Diversity in the workplace has been widely discussed in recent years, with positive responses from employers across different countries and industries. Just over a year ago, a research carried out by MassChallenge and the Boston Consulting Group revealed the implications of gender gap in start-up funding, largely linking it to the lack of diversity in VC firms.
Earlier this month, non-profit organisation Diversity VC carried out a research looking at publicly available data on 171 active VC firms and 2,114 employees to dig deeper into the issue, even surveying the employees on ethnicity, to see what progress was made in the last two years.
The report highlights 4 main findings.
1. In the US, 3 out of 5 VCs have worked in a start-up – in the UK just 8%.
UK investor largely share a common background in either consulting firms (20%), general finance (18%) or investment banking (12%). Overall, 41% of investors have one or more of these three in their background.
By contrast, only 8% worked or ran a start-up, and only 4% worked in tech before becoming a VC. That is in stark contrast with the American standard, with 60% of VCs previously working in a start-up.
That is not necessarily bad, as VCs’ job has much more to do with evaluating a business’ health rather than running one themselves, which require a completely different skillset. However, this probably explains the lack of understanding and communication that entrepreneurs often feel towards their investors.
2. One in five UK VCs went to Oxbridge, Harvard or Stanford
British VCs higher educational background isn’t quite varied. 16% went to either Oxford or Cambridge and a further 8% went to Stanford or Harvard. That’s over one in five VCs attending one of just four institutions.
That – in itself – is not bad: all four universities are very well renowned and their business programs often top the charts. However, the phenomenon known as “pattern-matching” translates in VCs typically backing entrepreneurial teams with similar backgrounds to theirs, and with such a small sample to pick from, it’s no surprise that 12% of tech firm CEOs went to Oxbridge as well as 9% of founders.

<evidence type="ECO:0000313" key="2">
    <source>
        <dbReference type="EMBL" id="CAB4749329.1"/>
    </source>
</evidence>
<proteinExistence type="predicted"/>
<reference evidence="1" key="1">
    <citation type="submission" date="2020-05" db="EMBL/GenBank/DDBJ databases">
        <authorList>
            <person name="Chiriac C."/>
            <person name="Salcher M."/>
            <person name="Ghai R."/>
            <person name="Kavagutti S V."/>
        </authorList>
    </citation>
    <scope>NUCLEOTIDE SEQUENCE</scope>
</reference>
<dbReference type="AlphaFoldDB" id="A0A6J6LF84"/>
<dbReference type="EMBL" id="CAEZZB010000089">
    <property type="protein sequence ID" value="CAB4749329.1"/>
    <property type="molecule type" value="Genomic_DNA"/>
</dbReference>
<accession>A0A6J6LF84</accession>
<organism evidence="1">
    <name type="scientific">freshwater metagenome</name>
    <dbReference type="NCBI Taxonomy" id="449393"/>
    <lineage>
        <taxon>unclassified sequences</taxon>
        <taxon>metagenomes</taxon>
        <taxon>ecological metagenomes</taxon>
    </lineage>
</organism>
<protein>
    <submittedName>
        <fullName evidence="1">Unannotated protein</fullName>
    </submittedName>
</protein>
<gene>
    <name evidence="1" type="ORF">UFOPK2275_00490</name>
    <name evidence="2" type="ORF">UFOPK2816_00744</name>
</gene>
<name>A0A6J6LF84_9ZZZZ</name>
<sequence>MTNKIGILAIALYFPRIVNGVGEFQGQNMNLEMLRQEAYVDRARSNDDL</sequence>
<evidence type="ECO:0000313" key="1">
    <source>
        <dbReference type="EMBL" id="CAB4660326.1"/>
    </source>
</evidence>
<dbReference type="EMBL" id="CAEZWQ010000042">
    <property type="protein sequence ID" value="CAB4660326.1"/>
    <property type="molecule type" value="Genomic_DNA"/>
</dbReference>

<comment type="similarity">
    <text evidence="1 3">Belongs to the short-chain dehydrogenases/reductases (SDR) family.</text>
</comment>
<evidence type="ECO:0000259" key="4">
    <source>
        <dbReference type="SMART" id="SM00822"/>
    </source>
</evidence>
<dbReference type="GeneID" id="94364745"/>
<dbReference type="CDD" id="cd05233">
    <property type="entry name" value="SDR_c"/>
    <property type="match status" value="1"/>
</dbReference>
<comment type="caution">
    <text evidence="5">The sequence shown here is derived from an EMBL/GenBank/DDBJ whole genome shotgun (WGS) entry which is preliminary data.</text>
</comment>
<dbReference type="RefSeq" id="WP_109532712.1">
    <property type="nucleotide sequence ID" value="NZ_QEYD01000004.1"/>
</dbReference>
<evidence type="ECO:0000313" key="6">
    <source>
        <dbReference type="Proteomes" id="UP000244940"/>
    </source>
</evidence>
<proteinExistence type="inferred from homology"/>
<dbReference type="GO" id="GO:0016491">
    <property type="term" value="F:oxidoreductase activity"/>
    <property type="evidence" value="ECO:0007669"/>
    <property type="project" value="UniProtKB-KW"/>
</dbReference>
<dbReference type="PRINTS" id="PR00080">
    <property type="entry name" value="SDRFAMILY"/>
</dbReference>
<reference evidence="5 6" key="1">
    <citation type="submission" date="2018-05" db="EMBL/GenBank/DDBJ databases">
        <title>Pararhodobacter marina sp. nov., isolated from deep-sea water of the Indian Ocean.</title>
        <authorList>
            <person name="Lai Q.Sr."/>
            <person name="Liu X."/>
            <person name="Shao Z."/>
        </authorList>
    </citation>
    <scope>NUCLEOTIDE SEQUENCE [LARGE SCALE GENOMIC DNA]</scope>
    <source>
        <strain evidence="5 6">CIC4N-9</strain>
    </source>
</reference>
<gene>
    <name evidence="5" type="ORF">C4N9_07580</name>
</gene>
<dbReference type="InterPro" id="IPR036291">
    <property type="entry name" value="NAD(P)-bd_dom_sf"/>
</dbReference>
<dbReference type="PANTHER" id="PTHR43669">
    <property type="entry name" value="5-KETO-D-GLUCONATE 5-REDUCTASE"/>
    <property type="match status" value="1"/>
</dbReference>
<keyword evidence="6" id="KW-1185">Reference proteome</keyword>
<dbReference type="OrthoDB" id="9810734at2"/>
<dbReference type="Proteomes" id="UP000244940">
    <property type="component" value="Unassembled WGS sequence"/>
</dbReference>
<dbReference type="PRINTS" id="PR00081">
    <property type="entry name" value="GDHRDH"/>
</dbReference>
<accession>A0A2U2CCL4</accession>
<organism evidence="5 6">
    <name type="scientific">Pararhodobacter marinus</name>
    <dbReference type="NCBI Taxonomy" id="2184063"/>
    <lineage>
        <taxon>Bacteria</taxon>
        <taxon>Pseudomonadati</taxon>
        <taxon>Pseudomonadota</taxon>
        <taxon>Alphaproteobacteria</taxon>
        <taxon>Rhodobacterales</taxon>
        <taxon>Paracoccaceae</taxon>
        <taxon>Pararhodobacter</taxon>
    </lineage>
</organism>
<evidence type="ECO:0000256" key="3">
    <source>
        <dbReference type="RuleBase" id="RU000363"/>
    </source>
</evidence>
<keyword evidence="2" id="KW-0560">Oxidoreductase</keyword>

3. Just 13% of decision-making VCs in the UK are women
As we mentioned at the beginning of this post, several reports last year highlighted the Gender Gap issue within the VC industry, with women being largely underrepresented among investors and female-led start-ups are consequently struggling to obtain funding — remember pattern-matching?
One of the main goals of Diversity VC’s study was to investigate whether the issue has been addressed properly within VC firms. As usual, there’s good news and bad news.
The good news is that yes: the issue is being tackled, VC firms are hiring more women than ever before, making an active effort to close the Gender Gap in the sector. In 2017 women in Junior roles in VC firms were only 29%. In 2019 the same datapoint was 37%.
But here come the bad news: the same increase in Middle-level positions was only 1% – from 25% in 2017 to 26% in 2019 – while at a Senior-level there was no increase at all. Women sitting in investment committees are still only 13%, same as 2017.
Of course, the most common explanation is that there has been an effort in hiring women, but it will take time for these new hires to get the training and experience necessary to progress to a Senior position. According to the report, that could take anywhere between 5.5 and 8 years, which is ages in start-up years.
Another shocking stat is the number of VC firms with no women at all on their investment teams. Two years ago, a whopping 48% of VC firms were all-men; now it’s 37% — but it’s still 37%.
4. 76% of VCs are white
What really set this report apart from similar ones, was its deep insight into the ethnicity of VCs. The results are not bad at all, the ethnic distribution of the VC population more or less matches the national average.
However, since a disproportionate amount of VCs are actually based in London, with a much more diverse population than the rest of the UK, the VC population has its shortcomings.
The percentage of white VCs is in fact 76%, far behind the national average of 86%, but also much higher than London’s 59%. Black ethnicities are especially underrepresented, being only 3% of the VC population versus London’s 13%.
There are, however, an increasing number of initiatives for BAME investors in the UK. In March, the UK’s black VC community gathered for the first time, and later launched office hours for black founders. Meanwhile, Future VC, an internship programme for wannabe VCs, kicked off in June with a 75% BAME cohort.